Packing for a transfer must include favourite items, food and digital entertainment. Forget any of these three necessities and there is potential for a meltdown. Food must be allergy free – no dairy, egg, fish, nuts, corn, wheat. Perfection free – no breaks, no marks, no black bits. And easily accessible – no tricky openings, no fussy lids, no multi packages. Of course it also needs to be the same brand that is supplied on a daily basis, pizza must of course only come in a red box.
Once food is sorted, next is the entertainment. Devices that are guaranteed to play the same movie that has been seen 1000 times must be readily available. And fully charged. Must remember the chargers. IPods, IPhones, IPads, IBooks, I really hope they’ve all been fully charged. One of each child and a spare just in case I’ve forgotten to charge. Did I mention the need to charge all equipment? Must not forget.
Arrangements cannot be forgotten for the arrival destination either. How many beds, who gets the top bunk and having the correct softness of blankets are all essential items. Keeping the new environment as close as possible to their usual enclosures, I mean bedrooms, is extremely important. Ensuring the correct number of pillows, accessibility to bathrooms and an easily reached power point (yep it’s the charging thing again) are all top of the list in ensuring a calm and happy holiday. Don’t forget the chargers.
Unfortunately not all environments can be as controlled as my three aspies would like. Often the cleaners have not used the “right” product. It’s just not clean unless it’s Pine-o-cleaned. Sensory alarms can be easily set off when a room smells funny, is too hot or too cold. The sheets are too scratchy or the room is too bright. All of these factors have to be taken into consideration, some will be tolerated, others will not.
Over the years my husband and I have developed a plan, a strategy, that allows us to travel with our three aspies with as little disturbance to the other worldly residents as possible. We travel to places where children are accepted, welcomed and encouraged. Although other children may be somewhat more tamed than ours, our three are allowed to stand out, be themselves, and have fun.
There is of course also a kids program, but the leaders are unknown, the food unpredictable and the other inhabitants are foreign. Best to stay clear of the kids program to ensure a meltdown free holiday. The water park has some rules, all of which are easy to follow, as long as the ADHD meds are working. And there’s always the option for the boys to retreat to their room, their digital entertainment, and their happy place.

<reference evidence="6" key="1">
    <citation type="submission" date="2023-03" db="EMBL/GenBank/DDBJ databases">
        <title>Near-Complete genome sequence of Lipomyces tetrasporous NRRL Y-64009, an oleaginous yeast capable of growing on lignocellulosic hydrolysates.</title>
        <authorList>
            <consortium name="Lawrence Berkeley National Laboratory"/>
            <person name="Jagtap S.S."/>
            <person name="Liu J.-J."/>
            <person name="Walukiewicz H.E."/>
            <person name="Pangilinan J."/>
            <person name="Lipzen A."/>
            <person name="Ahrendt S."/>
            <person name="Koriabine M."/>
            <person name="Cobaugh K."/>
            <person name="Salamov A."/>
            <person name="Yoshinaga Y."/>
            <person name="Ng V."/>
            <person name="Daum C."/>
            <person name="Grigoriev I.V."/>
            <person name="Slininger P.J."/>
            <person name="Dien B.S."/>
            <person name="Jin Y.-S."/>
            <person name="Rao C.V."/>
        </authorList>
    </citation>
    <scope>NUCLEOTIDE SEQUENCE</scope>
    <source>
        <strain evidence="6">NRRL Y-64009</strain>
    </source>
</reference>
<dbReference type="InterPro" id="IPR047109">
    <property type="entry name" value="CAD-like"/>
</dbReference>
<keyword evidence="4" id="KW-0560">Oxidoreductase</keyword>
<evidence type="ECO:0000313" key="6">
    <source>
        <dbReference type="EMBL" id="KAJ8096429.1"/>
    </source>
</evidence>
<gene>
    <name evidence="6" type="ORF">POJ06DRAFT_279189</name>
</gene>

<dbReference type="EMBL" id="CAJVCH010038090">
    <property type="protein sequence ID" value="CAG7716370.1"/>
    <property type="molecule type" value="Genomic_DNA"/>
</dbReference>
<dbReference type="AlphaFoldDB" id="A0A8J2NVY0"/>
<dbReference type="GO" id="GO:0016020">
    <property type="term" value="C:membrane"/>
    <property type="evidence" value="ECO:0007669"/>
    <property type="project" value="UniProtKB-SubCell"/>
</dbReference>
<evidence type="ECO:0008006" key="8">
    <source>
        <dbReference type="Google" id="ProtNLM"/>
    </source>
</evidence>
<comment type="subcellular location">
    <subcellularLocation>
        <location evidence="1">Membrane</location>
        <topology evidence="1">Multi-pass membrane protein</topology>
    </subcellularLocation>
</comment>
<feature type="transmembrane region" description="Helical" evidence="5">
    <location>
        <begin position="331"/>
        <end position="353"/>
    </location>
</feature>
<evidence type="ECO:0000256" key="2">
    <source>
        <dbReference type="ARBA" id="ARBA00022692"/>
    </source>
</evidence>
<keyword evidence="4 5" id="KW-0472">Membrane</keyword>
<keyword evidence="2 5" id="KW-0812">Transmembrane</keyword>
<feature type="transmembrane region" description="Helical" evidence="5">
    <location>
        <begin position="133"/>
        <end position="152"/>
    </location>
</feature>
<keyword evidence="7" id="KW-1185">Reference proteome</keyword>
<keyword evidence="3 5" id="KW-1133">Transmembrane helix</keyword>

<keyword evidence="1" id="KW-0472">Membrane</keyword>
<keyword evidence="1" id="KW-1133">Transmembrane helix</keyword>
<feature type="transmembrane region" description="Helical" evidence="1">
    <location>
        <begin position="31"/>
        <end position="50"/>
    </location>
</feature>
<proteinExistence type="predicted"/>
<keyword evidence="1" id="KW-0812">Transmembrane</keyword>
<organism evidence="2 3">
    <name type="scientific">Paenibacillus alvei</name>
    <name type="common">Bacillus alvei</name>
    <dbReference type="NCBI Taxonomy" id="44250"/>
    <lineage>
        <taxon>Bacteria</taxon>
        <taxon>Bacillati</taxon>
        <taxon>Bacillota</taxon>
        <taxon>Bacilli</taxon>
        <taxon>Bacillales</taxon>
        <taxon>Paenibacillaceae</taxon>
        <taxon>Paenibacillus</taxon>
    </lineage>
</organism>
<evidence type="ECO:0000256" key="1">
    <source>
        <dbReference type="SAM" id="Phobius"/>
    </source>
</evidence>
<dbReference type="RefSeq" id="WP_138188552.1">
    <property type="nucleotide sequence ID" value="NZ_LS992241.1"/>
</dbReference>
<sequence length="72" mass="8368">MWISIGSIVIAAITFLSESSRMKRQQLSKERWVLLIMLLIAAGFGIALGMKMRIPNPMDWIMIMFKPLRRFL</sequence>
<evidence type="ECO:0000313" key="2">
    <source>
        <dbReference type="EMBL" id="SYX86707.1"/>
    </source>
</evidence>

Long cues can be a nightmare with ADHD performances from Mr 8. No, he doesn’t need to go to the toilet, he always dances like that, and no, he can’t stand still and stop bumping into you, and no, he’s not drowning, he always swims like that. Please don’t yell for the lifeguard, he can swim. Fine, we’ll go to the shallow end! Yep, we do things differently and we do stand out. But, we’re still having fun.
Part of the survival of the theme park is the navigation of the gift shop. Rules need to be clearly defined before free reign is given. You may have one item; the budget is $15 dollars. You may only ask the shop attendant two questions and no, he doesn’t know why the item you saw here two years ago isn’t still on the self. Don’t touch it unless you think you’re going to choose it. And no meltdowns after you change your mind when we get back to the resort. You get what you get, and you don’t get upset, otherwise it goes in the charity box!
Holidays are an essential part of family life. I love holidays, especially when there’s no cooking, cleaning or washing. I’m easily pleased. As long as my family is happy, and I have my morning cup of tea, I’m happy.
I’ve just started planning my ultimate family holiday. My Three Aspies do Europe, aspie style. The plan is to hire a motor home. That way the inside environment is the same every day. Same bed, same sheets, some place to put your Lego and of course there’s power points. The outside may change, but at least they can look out the window and see the Eiffel tower, whilst Mummy climbs it! I can watch the sunset in Tuscany, without worrying about a touring timetable and an overstimulated aspie. But most importantly, on the journey I have planned there’s a Legoland at the beginning in London, and at the end in Denmark, so I have no shortage of bribery to ensure I have three happy aspies.
So Merry Christmas and Happy Holidays to you all, I hope you find a way to achieve the perfect aspie family holiday in your life. When in doubt, there is always the option of spending a few hours at the zoo. Plenty to see there, and you may even pick up a few handy ideas. But whatever you do, don’t forget the chargers!